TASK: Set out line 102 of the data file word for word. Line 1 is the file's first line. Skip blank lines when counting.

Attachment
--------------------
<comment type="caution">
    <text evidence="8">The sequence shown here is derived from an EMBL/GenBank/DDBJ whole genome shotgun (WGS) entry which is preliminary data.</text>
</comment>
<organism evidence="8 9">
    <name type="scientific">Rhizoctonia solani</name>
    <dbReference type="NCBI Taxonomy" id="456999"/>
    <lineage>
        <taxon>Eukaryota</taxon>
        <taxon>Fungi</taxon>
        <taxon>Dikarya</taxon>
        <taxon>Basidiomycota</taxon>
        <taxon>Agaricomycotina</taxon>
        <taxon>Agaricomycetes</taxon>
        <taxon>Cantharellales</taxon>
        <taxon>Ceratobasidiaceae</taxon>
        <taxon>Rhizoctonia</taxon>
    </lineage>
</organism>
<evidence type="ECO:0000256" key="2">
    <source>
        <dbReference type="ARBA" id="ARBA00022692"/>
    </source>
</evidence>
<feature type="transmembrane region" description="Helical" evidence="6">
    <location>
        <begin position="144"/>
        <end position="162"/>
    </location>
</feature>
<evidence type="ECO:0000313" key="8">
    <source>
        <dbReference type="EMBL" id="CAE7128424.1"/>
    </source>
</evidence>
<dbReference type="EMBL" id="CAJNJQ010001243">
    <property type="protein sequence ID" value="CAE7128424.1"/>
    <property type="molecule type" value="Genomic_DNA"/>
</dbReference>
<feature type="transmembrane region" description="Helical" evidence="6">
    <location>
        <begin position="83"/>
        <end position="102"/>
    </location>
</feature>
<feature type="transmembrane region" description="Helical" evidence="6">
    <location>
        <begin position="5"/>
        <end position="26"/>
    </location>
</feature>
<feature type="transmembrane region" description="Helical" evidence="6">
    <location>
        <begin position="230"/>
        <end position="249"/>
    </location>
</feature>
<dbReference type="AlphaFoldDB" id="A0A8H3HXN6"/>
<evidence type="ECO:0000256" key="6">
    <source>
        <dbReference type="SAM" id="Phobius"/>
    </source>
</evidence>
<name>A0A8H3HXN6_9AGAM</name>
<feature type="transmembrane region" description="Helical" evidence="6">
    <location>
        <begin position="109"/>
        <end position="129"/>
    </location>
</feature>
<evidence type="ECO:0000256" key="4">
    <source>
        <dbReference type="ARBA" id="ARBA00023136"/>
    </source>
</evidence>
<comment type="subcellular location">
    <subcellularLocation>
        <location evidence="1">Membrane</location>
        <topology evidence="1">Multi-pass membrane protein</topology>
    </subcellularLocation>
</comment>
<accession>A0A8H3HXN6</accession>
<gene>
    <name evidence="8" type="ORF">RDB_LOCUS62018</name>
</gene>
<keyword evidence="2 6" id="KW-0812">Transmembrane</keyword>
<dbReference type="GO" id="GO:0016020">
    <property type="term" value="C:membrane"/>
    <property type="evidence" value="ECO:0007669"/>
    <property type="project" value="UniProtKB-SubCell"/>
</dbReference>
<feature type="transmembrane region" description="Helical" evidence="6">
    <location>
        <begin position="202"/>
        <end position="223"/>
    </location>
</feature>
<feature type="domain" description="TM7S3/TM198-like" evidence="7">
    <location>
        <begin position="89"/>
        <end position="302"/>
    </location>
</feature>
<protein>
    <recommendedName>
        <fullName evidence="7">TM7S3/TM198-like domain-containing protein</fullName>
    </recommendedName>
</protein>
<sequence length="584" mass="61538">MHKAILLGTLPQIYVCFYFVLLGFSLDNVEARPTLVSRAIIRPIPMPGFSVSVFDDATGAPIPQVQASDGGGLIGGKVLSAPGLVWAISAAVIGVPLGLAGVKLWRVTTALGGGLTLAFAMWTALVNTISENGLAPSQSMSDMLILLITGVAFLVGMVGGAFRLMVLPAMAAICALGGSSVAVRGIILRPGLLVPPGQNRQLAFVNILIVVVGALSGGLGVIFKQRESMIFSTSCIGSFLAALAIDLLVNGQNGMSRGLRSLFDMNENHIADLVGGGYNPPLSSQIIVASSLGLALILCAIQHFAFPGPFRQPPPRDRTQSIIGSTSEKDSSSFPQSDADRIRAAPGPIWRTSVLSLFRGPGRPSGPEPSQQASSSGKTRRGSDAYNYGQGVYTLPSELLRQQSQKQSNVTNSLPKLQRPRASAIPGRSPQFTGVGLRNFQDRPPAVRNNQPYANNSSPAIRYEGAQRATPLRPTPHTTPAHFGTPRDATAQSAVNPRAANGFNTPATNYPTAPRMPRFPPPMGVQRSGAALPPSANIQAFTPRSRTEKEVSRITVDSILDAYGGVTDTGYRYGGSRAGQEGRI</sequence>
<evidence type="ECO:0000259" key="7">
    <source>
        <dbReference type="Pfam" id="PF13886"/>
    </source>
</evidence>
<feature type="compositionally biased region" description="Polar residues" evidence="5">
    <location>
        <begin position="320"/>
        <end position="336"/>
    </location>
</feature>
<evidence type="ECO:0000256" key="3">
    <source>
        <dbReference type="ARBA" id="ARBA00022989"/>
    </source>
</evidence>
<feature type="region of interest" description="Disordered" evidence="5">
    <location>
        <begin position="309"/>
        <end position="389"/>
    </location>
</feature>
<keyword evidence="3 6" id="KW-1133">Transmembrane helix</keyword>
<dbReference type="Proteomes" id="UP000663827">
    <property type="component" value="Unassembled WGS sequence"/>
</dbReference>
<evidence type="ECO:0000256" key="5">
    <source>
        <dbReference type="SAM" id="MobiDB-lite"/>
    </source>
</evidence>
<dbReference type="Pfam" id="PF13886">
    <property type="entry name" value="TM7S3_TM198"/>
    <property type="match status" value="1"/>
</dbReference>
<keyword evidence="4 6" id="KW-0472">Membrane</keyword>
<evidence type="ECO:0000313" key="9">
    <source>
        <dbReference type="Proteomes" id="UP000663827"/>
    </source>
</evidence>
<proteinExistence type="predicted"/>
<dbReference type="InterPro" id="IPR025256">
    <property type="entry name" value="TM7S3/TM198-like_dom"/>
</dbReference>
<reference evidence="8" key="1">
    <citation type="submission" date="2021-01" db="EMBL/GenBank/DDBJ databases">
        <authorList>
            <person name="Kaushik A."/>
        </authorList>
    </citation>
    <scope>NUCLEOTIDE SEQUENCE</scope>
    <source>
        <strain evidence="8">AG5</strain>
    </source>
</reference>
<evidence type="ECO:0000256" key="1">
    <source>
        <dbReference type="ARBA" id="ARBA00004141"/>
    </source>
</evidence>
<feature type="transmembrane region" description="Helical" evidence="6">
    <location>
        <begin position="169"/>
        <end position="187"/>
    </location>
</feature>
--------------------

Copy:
</feature>